A snapshot of recent news from sources around the world on the ongoing Russia-Ukraine war.

M270 MLRS. Ukraine now has US permission to utilize American weapons to strike targets inside Russia. Image – Pixabay/Military Material

Political Developments

Facing a renewed Russian push towards Kharkiv, NATO allies are increasingly allowing Ukraine to use Western weapons to strike back within Russia itself. This follows recent decisions by the US and Canada, with over a dozen allies now on board.

While Washington has not given Ukraine a complete green light, a U.S. official told Politico, “The president recently directed his team to ensure that Ukraine is able to use U.S. weapons for counter-fire purposes in Kharkiv so Ukraine can hit back at Russian forces hitting them or preparing to hit them.” 

Paris could allow Ukraine to use SCALP-EG missiles to attack targets outside of Ukrainian territory.  Up to this point, France has not allowed the use of SCALP-EG missiles against military targets inside Russia.  France has delivered the SCALP-EG, while the United Kingdom supplied the Storm Shadow cruise missile.

Berlin, meanwhile, said on Friday that Kyiv could use German-supplied weapons to hit targets just over the border in Russia. 

Another contentious issue under debate among Ukraine’s partners centers on whether to deploy troops directly to Ukrainian soil. On Thursday, diplomatic sources told Reuters that France could soon approve the deployment of military trainers, with an announcement possibly coming the first week of June. 

The EU is imposing “prohibitive” grain tariffs on Russia and Belarus to cripple their war funding, but these won’t affect grain just passing through Europe to other parts of the world.

The Russian government wants to increase license production of the Shahed attack drone.  Moscow builds this drone at a facility in Alabuga.  China is reportedly providing components to support this production line.

Military Assistance to Ukraine

U.S. Secretary of State Antony Blinken said that the delivery of American weapons to Ukraine, coupled with efforts to provide additional air defenses, is playing a crucial role in stabilizing the frontline of the battlefield and sending a clear message to Russian President Vladimir Putin that he cannot outlast Ukraine.

Sweden plans to send $1.3 billion worth of military equipment to Ukraine, according to a statement from the Swedish government. While Sweden has dropped discussion of sending Gripen fighter jets, the security assistance package will include the Saab ASC-890 airborne surveillance and control aircraft, which will be able to track airborne and maritime targets. The package will also include RB 99 Advanced Medium Range Air-to-Air Missiles (AMRAAM), 155mm artillery shells, and Sweden’s entire stock of PBV 302 armored tracked personnel carriers, which were removed from service in 2021. Sweden plans to offset the aircraft donation by procuring additional S 106 BlobalEye aircraft and advancing previous orders for two new GlobalEyes.

The ASC-890s will complement Ukraine’s fleet of F-16s. The Ukrainian Air Force is due to start flying the combat aircraft imminently, and this week Belgium pledged that it would deliver 30 F-16s to Kyiv through 2028.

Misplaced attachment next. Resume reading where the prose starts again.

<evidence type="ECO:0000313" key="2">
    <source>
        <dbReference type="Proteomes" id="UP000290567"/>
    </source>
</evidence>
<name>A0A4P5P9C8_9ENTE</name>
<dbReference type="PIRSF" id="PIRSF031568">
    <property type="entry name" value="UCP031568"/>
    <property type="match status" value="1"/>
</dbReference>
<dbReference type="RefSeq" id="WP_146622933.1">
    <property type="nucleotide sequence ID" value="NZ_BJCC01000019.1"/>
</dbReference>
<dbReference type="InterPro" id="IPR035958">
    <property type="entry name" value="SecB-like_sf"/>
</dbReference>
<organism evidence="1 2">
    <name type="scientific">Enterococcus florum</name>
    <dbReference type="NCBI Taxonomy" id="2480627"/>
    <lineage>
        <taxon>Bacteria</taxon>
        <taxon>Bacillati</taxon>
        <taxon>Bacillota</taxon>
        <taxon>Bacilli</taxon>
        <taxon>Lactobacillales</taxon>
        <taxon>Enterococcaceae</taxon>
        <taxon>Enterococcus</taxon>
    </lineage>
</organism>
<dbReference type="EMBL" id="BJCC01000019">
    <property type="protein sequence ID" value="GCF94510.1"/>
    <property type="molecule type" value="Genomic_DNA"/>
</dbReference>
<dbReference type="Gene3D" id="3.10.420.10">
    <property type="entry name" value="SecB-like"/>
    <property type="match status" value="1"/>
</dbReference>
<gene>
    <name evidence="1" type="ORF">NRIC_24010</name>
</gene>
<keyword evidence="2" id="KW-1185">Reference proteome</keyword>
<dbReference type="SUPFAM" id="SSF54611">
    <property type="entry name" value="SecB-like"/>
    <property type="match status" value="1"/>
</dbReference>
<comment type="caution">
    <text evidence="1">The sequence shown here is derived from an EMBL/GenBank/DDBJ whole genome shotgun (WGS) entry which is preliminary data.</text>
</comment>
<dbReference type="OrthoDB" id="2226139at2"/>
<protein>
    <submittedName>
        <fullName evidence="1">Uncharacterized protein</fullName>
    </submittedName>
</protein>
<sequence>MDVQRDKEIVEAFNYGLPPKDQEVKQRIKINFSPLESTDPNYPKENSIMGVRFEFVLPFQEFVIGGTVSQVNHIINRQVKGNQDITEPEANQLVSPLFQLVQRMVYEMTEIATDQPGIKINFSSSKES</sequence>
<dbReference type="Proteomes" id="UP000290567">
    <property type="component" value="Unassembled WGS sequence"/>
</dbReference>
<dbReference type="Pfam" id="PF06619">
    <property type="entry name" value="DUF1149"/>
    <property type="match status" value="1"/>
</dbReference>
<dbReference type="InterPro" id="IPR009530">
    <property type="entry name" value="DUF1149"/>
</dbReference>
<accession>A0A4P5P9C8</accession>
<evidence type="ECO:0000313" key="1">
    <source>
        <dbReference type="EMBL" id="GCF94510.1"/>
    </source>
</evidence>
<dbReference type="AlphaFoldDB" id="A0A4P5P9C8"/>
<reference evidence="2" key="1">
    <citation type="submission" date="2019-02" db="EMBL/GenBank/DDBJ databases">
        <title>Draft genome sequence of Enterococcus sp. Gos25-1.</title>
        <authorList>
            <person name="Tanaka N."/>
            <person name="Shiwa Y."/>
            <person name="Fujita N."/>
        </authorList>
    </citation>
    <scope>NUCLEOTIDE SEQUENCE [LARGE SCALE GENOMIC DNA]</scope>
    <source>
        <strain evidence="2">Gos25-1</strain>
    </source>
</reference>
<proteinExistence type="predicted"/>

General Dynamics is opening a new ammunition production facility in Texas to help produce 155mm artillery shells for Ukraine. The new plant is expected to produce around 30,000 shells per month. Ukraine fired between 4,000 and 7,000 shells per day for several months in 2023, and Kyiv has faced a shortfall of artillery ammunition. The Pentagon subsequently set a goal of increasing its own production of artillery shells tenfold to 100,000 shells per month. General Dynamics is also constructing a new factory in Arkansas that will open next year.

The Czech-led initiative to source ammunition from existing global stockpiles will deliver its first batch of 155mm shells to Ukraine in the coming days, Czech Prime Minister Petr Fiala said on Tuesday. 

Luxembourg has contributed EUR5 million to help fund the purchase of another Caesar 155mm self-propelled howitzer for the Ukrainian Army, French Minister of Armed Forces Sébastien Lecornu said on Wednesday. 

The Netherlands outlined plans to source another Patriot air-defense system for Ukraine through the acquisition of donated parts. The Dutch MoD said this week that it has identified the suppliers for the initiative and is in negotiations. 

Battlefield Updates

The Ukrainian military has gained the ability to strike targets located on the Crimean Peninsula.  The U.S. approved delivery of the Army Tactical Missile System (ATACMS) in February.  In March, the U.S. included a “significant” number of ATACMS in a $300 million aid package.

The Ukrainian government has released video of an AIM-9X Sidewinder air-to-air missile being fired from a NASAMS (National Advanced Surface-to-Air Missile System) fire unit.  Ukraine also uses the NASAMS equipped with AIM-120 AMRAAMs.

Ukraine launched strikes against a Russian airfield in the Luhansk region housing a Nebo-M long-range radar system. Unconfirmed reports suggest Army Tactical Missile Systems (ATACMS) were used to target the radar system. If damaged or destroyed, the loss of the radar could hinder Russia’s ability to detect incoming aerial threats, including aircraft, missiles, and drones.

Hetman Ivan Mazepa, the first Ada-class corvette for the Ukrainian Navy, entered sea trials this week. It launched in October 2022. The other corvette on order, Hetman Ivan Vyhovskyi, was laid down in August but has not yet launched.